A South African judge and a Rwandan group have been honored for their efforts to promote women’s rights. They are the first recipients of the Peter Gruber Foundation Women’s Rights Prize.
The Foundation says the Women’s Rights Prize will be awarded annually to “those who have made fundamental discoveries – or have taken courageous stands to further the quality of life and the knowledge of people around the world.”
The first recipients are Navi Pillay, presiding judge at the International Criminal Tribunal on Rwanda and the national network of women’s groups in Rwanda, known as Network Pro Femmes Twese Hamwe or “Women Together for Women.” The network helps women who are survivors of sexual violence and the 1994 genocide. Each recipient has been awarded a gold medal and will share a cash award of 200-thousand dollars.
Judge Pillay spoke to VOA about her career and efforts to promote women’s rights.
"What we’ve achieved now is we have brought it out into the open. So, there’s more focus on the inequalities. And I think we’ve reached a stage where women will no longer tolerate this old traditional position."
Under Apartheid in South Africa, she began her career as a lawyer, a black lawyer.
"I went to white offices for the obligatory internship that we had to serve. And they wouldn’t take me for the reason that they cannot have a situation where a black person would be giving instructions to a white type. So that was a racial factor. The sex discrimination was I was newly married and they said what if you fall pregnant? Meaning that was a huge disaster in the workplace. (laugh) And poverty was, well, was your father a lawyer? What kind of work would you bring to the law practice."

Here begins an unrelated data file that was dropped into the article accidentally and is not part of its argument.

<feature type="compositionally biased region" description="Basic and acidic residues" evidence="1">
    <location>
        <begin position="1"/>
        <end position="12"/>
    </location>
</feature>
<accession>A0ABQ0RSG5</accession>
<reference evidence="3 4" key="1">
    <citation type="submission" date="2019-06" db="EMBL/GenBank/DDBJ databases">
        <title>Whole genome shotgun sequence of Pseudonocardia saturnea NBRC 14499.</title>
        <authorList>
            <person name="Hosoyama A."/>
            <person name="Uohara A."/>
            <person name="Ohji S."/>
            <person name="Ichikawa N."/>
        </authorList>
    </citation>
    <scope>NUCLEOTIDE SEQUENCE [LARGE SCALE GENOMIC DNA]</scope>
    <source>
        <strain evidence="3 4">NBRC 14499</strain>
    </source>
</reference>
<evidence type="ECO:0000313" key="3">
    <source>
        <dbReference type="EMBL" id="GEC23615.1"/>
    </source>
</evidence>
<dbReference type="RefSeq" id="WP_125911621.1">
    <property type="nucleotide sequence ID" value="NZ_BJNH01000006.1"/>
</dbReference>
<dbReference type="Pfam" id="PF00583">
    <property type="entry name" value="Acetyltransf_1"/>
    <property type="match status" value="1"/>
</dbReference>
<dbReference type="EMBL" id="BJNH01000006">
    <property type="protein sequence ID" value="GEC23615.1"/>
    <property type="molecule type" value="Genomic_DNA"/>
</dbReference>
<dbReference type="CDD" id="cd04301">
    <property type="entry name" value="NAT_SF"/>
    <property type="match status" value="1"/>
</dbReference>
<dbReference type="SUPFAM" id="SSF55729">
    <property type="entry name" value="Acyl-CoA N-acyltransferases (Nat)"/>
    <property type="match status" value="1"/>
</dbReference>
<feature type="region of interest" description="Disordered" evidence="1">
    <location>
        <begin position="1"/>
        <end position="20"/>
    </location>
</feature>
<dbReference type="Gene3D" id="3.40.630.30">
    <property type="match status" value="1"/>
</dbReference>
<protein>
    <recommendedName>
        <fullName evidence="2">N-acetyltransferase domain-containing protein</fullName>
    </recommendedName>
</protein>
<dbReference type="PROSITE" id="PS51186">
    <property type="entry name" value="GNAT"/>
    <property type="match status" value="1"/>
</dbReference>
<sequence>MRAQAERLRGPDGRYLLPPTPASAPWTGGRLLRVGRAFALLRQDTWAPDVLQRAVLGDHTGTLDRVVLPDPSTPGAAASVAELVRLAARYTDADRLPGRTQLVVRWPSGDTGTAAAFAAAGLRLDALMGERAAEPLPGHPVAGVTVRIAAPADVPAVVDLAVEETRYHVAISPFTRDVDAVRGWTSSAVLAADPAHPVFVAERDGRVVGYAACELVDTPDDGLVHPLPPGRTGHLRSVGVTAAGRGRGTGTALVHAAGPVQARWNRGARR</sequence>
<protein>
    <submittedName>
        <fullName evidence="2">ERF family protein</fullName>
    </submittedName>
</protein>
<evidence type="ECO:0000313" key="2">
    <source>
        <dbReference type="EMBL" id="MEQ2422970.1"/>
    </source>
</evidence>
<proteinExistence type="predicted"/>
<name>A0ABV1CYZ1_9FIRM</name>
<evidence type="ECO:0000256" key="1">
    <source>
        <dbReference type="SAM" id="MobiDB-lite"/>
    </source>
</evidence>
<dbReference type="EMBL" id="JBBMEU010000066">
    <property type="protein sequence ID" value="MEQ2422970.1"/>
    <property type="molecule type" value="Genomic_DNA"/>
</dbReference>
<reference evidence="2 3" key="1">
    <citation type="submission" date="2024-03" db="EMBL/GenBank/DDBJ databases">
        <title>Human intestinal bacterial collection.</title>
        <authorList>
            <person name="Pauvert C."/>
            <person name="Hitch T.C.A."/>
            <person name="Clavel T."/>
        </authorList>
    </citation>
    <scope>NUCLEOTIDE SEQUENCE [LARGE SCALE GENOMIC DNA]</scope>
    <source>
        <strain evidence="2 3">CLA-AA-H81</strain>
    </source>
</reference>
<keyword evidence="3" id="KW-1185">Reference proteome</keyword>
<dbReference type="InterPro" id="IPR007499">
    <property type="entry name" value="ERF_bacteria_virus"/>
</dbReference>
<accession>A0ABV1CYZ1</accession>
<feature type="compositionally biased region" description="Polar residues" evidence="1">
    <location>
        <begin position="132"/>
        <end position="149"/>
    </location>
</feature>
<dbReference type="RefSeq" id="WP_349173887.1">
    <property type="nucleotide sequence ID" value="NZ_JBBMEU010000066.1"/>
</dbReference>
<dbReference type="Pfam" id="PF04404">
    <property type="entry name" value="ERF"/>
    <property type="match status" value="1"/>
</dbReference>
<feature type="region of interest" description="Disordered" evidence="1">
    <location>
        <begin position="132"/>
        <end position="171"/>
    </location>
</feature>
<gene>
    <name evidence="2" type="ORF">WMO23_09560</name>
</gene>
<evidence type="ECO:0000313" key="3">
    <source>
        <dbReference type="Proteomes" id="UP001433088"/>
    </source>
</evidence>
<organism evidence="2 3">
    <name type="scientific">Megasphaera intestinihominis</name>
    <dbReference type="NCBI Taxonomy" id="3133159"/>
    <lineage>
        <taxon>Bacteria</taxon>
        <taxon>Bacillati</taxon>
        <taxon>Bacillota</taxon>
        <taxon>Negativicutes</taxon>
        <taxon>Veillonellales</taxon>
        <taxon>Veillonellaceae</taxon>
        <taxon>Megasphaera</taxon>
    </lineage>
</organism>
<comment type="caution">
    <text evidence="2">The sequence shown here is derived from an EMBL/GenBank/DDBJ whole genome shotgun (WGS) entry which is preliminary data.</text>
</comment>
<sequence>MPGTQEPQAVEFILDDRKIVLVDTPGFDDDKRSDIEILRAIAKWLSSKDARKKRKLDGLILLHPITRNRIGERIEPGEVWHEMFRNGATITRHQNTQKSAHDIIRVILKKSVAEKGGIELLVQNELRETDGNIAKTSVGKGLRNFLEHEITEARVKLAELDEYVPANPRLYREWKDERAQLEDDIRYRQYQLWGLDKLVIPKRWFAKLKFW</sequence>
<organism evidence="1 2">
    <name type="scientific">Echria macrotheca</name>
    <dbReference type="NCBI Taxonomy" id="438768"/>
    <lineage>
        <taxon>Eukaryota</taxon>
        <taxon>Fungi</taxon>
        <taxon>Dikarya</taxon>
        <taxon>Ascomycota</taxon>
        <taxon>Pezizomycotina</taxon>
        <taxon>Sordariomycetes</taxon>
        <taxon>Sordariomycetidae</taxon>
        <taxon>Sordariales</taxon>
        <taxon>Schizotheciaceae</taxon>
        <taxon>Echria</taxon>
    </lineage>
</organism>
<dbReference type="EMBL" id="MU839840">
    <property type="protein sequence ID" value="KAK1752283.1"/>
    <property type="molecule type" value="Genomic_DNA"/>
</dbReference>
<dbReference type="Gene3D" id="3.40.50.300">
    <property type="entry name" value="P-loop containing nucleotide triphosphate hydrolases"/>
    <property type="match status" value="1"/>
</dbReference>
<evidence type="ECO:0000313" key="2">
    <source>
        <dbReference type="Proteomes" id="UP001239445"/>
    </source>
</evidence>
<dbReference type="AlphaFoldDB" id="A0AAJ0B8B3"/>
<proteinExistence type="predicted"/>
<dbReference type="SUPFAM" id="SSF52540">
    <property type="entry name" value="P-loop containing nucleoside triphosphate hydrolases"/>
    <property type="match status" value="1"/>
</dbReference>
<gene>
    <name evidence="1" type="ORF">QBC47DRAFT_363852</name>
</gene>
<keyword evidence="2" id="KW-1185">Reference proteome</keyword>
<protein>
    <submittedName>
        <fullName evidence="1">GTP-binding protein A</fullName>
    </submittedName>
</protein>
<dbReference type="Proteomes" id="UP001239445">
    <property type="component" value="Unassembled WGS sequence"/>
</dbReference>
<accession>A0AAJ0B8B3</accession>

Judge Pillay eventually started her own law practice, something her male colleagues described as “presumptuous.” She learned a lot “in the trenches,” as she put it.
Nevertheless, she has a humble reaction to receiving the Peter Gruber Foundation Women’s Rights Prize.
"You know, I might be tempted to tell you, oh yeah, I broke all these barriers. But when I listen to my young adult daughters they think that I was as bad as the next woman, who said things in public but behaved as a doormat and allowed myself to be dominated within the marriage, for instance. There’s hope then in the advancement made by each generation."
In her career as a judge, two decisions stand out and have received international recognition. In 1998, she ruled that rape was a war crime, a crime against humanity.
"Sexual Violence against women has occurred in every conflict situation. But there has never been a prosecution. People have told me and I tend to agree that it’s because it was never taken as a crime. It was taken more as a perpetrator seeing the violation of women as spoils of war. You take the goods of the enemy. You take his cattle; you take his women."
Recently, in another landmark case, she was the presiding judge when the Rwanda tribunal convicted three media executives of genocide. That is, using radio broadcasts and newspapers to encourage people to murder. It was the first case of its kind since the Nuremburg trials following World War Two. As a defense, the accused claimed free expression and press freedom. The judgment in the case was 361 pages long.
"So this judgment sets out that freedom of the press comes with responsibility. And that certain kinds of speech do not fall in the prohibited category, they are in fact encouraged by all civilized nations. And that is, we expect the media to be critical of the government. We expect the media in times of war to call upon citizens to form civil defense units and protect the country. All that is permissible speech."
The tribunal found, however, that some of the broadcasts and writings showed a “pattern and a buildup with the goal of whipping up hatred.” She says, “The media have the power to create and destroy human values. And those who control the media are accountable for its consequences.”
Navi Pillay is credited with raising the status and resources of the Rwanda Tribunal in Arusha, Tanzania. The court had not received the same attention, personnel or money as the tribunal for the former Yugoslavia. Judge Pillay now also sits on the new International Criminal Court.